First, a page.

Listen and Learn

I’ve said it several times before, if you want to be a writer you must do two things religiously: write and read. Today I’m going to add one more item the must do list. You must also listen.

Let me explain. I walk to and from my “day job” nearly every weekday. I take the car only when it is raining (this being Oregon, what we call “rain” would be considered a biblical deluge most anywhere else) and when winter ice makes the trip near impossible. It’s 3.7 miles there and back. Sometimes I listen to music during my walk. Other times I contemplate a scene or chapter during the 25 minutes it takes to get from my front door to my desk where I work as an analyst for a large national corporation.

Lately I have been listening to books-on-tape, or to be more precise, books-on-kindle. This last week I have been listening to Raymond Chandler’s The Big Sleep as read by Ray Porter. Before I go any further I must include a little caveat. I’ve known Ray Porter since 1990, when he came to Southern Oregon for his first season at the Oregon Shakespeare Festival. You must remember Herself and I have been associated with OSFA on and off since the late 60’s and have had the pleasure to have seen many excellent performers. Ray stands out as one of the best. He is an extraordinarily talented actor, musician, and narrator.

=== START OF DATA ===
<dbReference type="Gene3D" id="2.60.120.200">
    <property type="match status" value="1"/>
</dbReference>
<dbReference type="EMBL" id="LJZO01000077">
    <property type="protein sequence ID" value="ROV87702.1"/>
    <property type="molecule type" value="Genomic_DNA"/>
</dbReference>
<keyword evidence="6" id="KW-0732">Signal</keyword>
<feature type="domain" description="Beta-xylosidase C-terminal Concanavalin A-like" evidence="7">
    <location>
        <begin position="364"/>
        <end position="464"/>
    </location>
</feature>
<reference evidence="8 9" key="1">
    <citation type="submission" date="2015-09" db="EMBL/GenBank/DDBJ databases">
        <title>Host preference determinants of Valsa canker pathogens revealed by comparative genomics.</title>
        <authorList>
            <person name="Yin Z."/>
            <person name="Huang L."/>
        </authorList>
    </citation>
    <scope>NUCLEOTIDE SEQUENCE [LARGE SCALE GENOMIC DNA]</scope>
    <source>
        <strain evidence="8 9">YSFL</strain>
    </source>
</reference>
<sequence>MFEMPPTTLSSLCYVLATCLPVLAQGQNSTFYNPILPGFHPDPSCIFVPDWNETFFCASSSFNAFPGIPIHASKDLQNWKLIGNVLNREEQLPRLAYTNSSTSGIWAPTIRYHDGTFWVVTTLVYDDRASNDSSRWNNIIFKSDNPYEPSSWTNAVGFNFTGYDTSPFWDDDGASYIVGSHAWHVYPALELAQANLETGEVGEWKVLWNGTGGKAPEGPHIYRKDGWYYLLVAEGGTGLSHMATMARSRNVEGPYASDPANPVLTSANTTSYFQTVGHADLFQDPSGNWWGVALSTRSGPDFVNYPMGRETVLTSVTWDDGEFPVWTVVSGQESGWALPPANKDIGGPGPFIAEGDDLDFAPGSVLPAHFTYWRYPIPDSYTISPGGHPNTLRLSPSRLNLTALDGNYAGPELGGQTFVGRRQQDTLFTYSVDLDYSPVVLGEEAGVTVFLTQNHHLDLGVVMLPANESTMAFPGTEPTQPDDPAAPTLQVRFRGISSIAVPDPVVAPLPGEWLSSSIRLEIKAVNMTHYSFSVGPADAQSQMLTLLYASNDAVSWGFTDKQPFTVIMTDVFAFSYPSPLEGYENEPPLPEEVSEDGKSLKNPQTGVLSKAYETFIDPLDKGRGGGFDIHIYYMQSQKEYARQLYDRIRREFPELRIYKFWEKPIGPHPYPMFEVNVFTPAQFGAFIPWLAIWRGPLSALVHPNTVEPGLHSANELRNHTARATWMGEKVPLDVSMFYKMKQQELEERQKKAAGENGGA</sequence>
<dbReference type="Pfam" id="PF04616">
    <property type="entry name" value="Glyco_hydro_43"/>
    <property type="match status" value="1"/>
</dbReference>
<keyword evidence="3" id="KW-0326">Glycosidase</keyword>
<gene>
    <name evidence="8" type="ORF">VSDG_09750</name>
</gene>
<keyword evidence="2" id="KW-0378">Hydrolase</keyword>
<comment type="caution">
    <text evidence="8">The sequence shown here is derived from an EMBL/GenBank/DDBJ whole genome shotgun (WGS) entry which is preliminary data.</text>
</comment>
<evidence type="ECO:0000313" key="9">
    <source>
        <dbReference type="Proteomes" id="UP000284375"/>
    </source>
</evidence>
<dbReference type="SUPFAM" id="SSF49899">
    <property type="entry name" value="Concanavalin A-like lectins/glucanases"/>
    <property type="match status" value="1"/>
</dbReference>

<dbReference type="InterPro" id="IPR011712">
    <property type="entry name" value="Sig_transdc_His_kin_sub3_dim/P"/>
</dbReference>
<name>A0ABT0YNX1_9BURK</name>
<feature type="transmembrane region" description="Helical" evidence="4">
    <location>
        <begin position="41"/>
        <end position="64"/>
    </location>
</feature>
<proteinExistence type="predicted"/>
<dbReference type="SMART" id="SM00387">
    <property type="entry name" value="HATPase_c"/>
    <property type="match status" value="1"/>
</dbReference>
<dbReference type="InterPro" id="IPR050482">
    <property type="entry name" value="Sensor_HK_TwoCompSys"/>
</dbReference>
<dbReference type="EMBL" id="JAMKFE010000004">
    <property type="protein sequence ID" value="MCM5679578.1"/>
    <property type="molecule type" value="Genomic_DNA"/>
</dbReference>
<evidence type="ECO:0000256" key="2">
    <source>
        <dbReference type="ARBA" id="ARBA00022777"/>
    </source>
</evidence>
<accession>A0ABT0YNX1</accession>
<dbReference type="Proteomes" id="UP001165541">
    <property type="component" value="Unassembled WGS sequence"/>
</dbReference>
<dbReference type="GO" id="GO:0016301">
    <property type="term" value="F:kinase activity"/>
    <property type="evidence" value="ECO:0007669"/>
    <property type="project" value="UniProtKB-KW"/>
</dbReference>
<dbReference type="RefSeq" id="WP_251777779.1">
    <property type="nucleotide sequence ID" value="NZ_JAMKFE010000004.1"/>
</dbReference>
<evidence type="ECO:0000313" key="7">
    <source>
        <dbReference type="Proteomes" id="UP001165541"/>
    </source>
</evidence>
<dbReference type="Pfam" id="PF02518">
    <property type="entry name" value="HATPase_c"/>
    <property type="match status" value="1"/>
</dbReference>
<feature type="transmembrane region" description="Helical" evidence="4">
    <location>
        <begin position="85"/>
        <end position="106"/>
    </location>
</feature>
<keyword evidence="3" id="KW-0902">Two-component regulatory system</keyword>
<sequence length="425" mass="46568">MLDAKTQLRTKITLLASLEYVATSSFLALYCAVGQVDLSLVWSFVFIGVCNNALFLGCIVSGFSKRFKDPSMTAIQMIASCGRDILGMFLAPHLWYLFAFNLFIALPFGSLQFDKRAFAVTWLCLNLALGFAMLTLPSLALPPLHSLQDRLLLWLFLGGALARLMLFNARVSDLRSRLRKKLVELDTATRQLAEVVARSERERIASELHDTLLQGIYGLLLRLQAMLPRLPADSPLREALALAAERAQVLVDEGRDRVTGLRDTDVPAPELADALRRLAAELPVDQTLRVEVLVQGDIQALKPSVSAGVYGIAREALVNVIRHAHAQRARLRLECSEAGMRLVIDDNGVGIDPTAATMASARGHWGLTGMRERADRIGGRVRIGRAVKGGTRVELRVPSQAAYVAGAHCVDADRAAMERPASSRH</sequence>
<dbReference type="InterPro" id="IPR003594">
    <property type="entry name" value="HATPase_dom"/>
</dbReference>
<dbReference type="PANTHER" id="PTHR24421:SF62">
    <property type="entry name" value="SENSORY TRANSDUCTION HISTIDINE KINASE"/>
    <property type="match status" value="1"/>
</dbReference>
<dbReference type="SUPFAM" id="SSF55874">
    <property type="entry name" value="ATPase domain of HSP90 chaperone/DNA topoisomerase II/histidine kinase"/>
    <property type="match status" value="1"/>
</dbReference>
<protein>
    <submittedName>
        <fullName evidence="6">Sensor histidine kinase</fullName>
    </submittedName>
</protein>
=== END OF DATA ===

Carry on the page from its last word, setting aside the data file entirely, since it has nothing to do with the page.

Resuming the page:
Ray Porter 2.jpg

Ray’s reading of The Big Sleep is masterful to say the least. He gives each character their own distinct voice, gender notwithstanding, while allowing Chandler’s writing style and literary voice to shine through. His Vivian Sternwood Rutledge has the feminine, smoky timbre of Lauren Bacall.

So what has this got to do with writing? If you’re at all like me, you hear the voices of each character in your mind as you write. I have found that listening to a skillful reading of a classic like The Big Sleep helps me more clearly delineate my character’s voices. Characters become more three-dimensional and defined.

I highly recommend you find several well done reading of prominent works within your chosen genre and let the words flow over you. I guarantee it will improve your writing.


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